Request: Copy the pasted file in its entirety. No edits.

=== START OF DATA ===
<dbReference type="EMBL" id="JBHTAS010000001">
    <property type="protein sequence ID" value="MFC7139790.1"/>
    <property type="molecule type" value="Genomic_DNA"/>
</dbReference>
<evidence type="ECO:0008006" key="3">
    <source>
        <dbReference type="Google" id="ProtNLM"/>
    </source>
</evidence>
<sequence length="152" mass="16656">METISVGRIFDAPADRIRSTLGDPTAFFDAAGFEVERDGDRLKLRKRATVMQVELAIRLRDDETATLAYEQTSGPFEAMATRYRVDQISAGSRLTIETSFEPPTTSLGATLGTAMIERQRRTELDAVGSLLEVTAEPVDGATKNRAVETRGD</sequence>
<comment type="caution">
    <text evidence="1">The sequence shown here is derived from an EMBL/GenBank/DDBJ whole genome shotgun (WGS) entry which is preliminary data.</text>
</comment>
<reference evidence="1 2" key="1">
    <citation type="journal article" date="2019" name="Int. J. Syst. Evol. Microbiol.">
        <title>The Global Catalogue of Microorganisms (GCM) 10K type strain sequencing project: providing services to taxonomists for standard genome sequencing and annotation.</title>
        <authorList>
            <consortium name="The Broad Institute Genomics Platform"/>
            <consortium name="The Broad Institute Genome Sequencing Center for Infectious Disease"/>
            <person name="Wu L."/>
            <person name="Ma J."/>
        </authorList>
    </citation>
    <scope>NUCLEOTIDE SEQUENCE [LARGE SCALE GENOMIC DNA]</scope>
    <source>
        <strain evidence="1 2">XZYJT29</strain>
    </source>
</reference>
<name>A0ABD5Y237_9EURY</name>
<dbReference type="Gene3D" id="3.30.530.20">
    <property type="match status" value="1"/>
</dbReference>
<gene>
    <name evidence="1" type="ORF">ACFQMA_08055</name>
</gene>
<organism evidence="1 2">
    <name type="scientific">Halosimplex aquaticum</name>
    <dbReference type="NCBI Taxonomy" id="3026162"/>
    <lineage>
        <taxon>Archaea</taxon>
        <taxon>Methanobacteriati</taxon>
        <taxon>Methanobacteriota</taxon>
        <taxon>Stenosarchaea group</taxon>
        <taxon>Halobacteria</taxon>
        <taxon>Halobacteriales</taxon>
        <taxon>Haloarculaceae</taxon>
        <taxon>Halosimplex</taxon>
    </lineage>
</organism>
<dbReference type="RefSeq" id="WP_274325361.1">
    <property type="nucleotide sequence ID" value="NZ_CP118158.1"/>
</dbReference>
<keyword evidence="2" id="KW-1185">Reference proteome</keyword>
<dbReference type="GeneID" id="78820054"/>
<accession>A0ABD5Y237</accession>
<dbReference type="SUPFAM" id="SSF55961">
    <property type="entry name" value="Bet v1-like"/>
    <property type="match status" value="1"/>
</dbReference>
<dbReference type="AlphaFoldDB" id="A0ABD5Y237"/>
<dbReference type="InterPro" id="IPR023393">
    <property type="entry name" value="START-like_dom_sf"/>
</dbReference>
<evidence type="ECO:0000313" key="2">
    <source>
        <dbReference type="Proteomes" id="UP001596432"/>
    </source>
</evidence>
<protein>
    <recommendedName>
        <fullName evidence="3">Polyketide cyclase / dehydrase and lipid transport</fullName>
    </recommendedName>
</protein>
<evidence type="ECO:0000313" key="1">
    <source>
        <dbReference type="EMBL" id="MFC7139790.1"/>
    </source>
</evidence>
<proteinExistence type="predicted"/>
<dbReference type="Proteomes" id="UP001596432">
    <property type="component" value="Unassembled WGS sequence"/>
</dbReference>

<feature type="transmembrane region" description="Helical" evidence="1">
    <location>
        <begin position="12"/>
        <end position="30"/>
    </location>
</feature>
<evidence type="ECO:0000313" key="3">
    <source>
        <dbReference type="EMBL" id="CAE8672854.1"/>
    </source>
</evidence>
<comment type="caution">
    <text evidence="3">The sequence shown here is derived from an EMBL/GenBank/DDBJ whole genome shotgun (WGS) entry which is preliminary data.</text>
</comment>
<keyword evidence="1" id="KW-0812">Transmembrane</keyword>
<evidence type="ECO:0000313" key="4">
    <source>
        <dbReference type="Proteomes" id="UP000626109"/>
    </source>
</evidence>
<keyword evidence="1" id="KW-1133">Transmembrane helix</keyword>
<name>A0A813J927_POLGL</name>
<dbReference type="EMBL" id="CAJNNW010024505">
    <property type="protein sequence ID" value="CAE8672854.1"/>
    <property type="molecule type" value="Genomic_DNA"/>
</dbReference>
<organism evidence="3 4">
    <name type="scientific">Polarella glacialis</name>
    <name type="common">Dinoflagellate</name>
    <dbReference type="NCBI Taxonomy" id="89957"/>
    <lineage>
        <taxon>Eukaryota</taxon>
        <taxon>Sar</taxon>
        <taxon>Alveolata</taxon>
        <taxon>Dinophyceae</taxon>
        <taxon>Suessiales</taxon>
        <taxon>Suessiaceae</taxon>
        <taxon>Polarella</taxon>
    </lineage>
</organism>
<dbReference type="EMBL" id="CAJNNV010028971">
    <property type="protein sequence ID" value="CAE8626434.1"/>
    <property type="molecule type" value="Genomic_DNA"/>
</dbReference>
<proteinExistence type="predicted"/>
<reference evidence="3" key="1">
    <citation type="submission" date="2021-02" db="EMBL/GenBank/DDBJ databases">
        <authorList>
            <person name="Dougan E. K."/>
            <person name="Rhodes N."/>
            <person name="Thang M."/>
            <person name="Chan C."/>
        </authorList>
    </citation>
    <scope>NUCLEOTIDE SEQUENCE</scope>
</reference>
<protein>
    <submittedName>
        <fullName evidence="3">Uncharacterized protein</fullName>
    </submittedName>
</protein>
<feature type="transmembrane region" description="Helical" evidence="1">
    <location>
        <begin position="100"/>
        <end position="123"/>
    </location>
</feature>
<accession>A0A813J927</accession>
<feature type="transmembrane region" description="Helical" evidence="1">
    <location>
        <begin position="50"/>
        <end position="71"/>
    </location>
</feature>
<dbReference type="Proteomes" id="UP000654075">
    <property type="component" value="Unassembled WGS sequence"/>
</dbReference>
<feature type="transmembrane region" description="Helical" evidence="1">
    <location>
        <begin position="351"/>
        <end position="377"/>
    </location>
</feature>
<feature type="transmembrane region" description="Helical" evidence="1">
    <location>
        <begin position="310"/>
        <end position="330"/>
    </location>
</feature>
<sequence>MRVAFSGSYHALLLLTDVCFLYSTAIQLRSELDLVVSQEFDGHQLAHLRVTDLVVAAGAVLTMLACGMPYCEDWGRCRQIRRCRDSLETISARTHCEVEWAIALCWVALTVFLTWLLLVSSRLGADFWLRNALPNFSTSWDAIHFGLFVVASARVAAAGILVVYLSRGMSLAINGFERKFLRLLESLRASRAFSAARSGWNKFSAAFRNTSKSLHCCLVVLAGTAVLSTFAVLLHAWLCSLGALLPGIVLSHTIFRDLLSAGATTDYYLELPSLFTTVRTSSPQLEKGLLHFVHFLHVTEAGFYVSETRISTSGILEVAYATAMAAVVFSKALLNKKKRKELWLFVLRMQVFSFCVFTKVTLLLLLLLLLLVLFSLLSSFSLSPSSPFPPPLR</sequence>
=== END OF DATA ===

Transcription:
<dbReference type="EMBL" id="JBHTAS010000001">
    <property type="protein sequence ID" value="MFC7139790.1"/>
    <property type="molecule type" value="Genomic_DNA"/>
</dbReference>
<evidence type="ECO:0008006" key="3">
    <source>
        <dbReference type="Google" id="ProtNLM"/>
    </source>
</evidence>
<sequence length="152" mass="16656">METISVGRIFDAPADRIRSTLGDPTAFFDAAGFEVERDGDRLKLRKRATVMQVELAIRLRDDETATLAYEQTSGPFEAMATRYRVDQISAGSRLTIETSFEPPTTSLGATLGTAMIERQRRTELDAVGSLLEVTAEPVDGATKNRAVETRGD</sequence>
<comment type="caution">
    <text evidence="1">The sequence shown here is derived from an EMBL/GenBank/DDBJ whole genome shotgun (WGS) entry which is preliminary data.</text>
</comment>
<reference evidence="1 2" key="1">
    <citation type="journal article" date="2019" name="Int. J. Syst. Evol. Microbiol.">
        <title>The Global Catalogue of Microorganisms (GCM) 10K type strain sequencing project: providing services to taxonomists for standard genome sequencing and annotation.</title>
        <authorList>
            <consortium name="The Broad Institute Genomics Platform"/>
            <consortium name="The Broad Institute Genome Sequencing Center for Infectious Disease"/>
            <person name="Wu L."/>
            <person name="Ma J."/>
        </authorList>
    </citation>
    <scope>NUCLEOTIDE SEQUENCE [LARGE SCALE GENOMIC DNA]</scope>
    <source>
        <strain evidence="1 2">XZYJT29</strain>
    </source>
</reference>
<name>A0ABD5Y237_9EURY</name>
<dbReference type="Gene3D" id="3.30.530.20">
    <property type="match status" value="1"/>
</dbReference>
<gene>
    <name evidence="1" type="ORF">ACFQMA_08055</name>
</gene>
<organism evidence="1 2">
    <name type="scientific">Halosimplex aquaticum</name>
    <dbReference type="NCBI Taxonomy" id="3026162"/>
    <lineage>
        <taxon>Archaea</taxon>
        <taxon>Methanobacteriati</taxon>
        <taxon>Methanobacteriota</taxon>
        <taxon>Stenosarchaea group</taxon>
        <taxon>Halobacteria</taxon>
        <taxon>Halobacteriales</taxon>
        <taxon>Haloarculaceae</taxon>
        <taxon>Halosimplex</taxon>
    </lineage>
</organism>
<dbReference type="RefSeq" id="WP_274325361.1">
    <property type="nucleotide sequence ID" value="NZ_CP118158.1"/>
</dbReference>
<keyword evidence="2" id="KW-1185">Reference proteome</keyword>
<dbReference type="GeneID" id="78820054"/>
<accession>A0ABD5Y237</accession>
<dbReference type="SUPFAM" id="SSF55961">
    <property type="entry name" value="Bet v1-like"/>
    <property type="match status" value="1"/>
</dbReference>
<dbReference type="AlphaFoldDB" id="A0ABD5Y237"/>
<dbReference type="InterPro" id="IPR023393">
    <property type="entry name" value="START-like_dom_sf"/>
</dbReference>
<evidence type="ECO:0000313" key="2">
    <source>
        <dbReference type="Proteomes" id="UP001596432"/>
    </source>
</evidence>
<protein>
    <recommendedName>
        <fullName evidence="3">Polyketide cyclase / dehydrase and lipid transport</fullName>
    </recommendedName>
</protein>
<evidence type="ECO:0000313" key="1">
    <source>
        <dbReference type="EMBL" id="MFC7139790.1"/>
    </source>
</evidence>
<proteinExistence type="predicted"/>
<dbReference type="Proteomes" id="UP001596432">
    <property type="component" value="Unassembled WGS sequence"/>
</dbReference>

<feature type="transmembrane region" description="Helical" evidence="1">
    <location>
        <begin position="12"/>
        <end position="30"/>
    </location>
</feature>
<evidence type="ECO:0000313" key="3">
    <source>
        <dbReference type="EMBL" id="CAE8672854.1"/>
    </source>
</evidence>
<comment type="caution">
    <text evidence="3">The sequence shown here is derived from an EMBL/GenBank/DDBJ whole genome shotgun (WGS) entry which is preliminary data.</text>
</comment>
<keyword evidence="1" id="KW-0812">Transmembrane</keyword>
<evidence type="ECO:0000313" key="4">
    <source>
        <dbReference type="Proteomes" id="UP000626109"/>
    </source>
</evidence>
<keyword evidence="1" id="KW-1133">Transmembrane helix</keyword>
<name>A0A813J927_POLGL</name>
<dbReference type="EMBL" id="CAJNNW010024505">
    <property type="protein sequence ID" value="CAE8672854.1"/>
    <property type="molecule type" value="Genomic_DNA"/>
</dbReference>
<organism evidence="3 4">
    <name type="scientific">Polarella glacialis</name>
    <name type="common">Dinoflagellate</name>
    <dbReference type="NCBI Taxonomy" id="89957"/>
    <lineage>
        <taxon>Eukaryota</taxon>
        <taxon>Sar</taxon>
        <taxon>Alveolata</taxon>
        <taxon>Dinophyceae</taxon>
        <taxon>Suessiales</taxon>
        <taxon>Suessiaceae</taxon>
        <taxon>Polarella</taxon>
    </lineage>
</organism>
<dbReference type="EMBL" id="CAJNNV010028971">
    <property type="protein sequence ID" value="CAE8626434.1"/>
    <property type="molecule type" value="Genomic_DNA"/>
</dbReference>
<proteinExistence type="predicted"/>
<reference evidence="3" key="1">
    <citation type="submission" date="2021-02" db="EMBL/GenBank/DDBJ databases">
        <authorList>
            <person name="Dougan E. K."/>
            <person name="Rhodes N."/>
            <person name="Thang M."/>
            <person name="Chan C."/>
        </authorList>
    </citation>
    <scope>NUCLEOTIDE SEQUENCE</scope>
</reference>
<protein>
    <submittedName>
        <fullName evidence="3">Uncharacterized protein</fullName>
    </submittedName>
</protein>
<feature type="transmembrane region" description="Helical" evidence="1">
    <location>
        <begin position="100"/>
        <end position="123"/>
    </location>
</feature>
<accession>A0A813J927</accession>
<feature type="transmembrane region" description="Helical" evidence="1">
    <location>
        <begin position="50"/>
        <end position="71"/>
    </location>
</feature>
<dbReference type="Proteomes" id="UP000654075">
    <property type="component" value="Unassembled WGS sequence"/>
</dbReference>
<feature type="transmembrane region" description="Helical" evidence="1">
    <location>
        <begin position="351"/>
        <end position="377"/>
    </location>
</feature>
<feature type="transmembrane region" description="Helical" evidence="1">
    <location>
        <begin position="310"/>
        <end position="330"/>
    </location>
</feature>
<sequence>MRVAFSGSYHALLLLTDVCFLYSTAIQLRSELDLVVSQEFDGHQLAHLRVTDLVVAAGAVLTMLACGMPYCEDWGRCRQIRRCRDSLETISARTHCEVEWAIALCWVALTVFLTWLLLVSSRLGADFWLRNALPNFSTSWDAIHFGLFVVASARVAAAGILVVYLSRGMSLAINGFERKFLRLLESLRASRAFSAARSGWNKFSAAFRNTSKSLHCCLVVLAGTAVLSTFAVLLHAWLCSLGALLPGIVLSHTIFRDLLSAGATTDYYLELPSLFTTVRTSSPQLEKGLLHFVHFLHVTEAGFYVSETRISTSGILEVAYATAMAAVVFSKALLNKKKRKELWLFVLRMQVFSFCVFTKVTLLLLLLLLLLVLFSLLSSFSLSPSSPFPPPLR</sequence>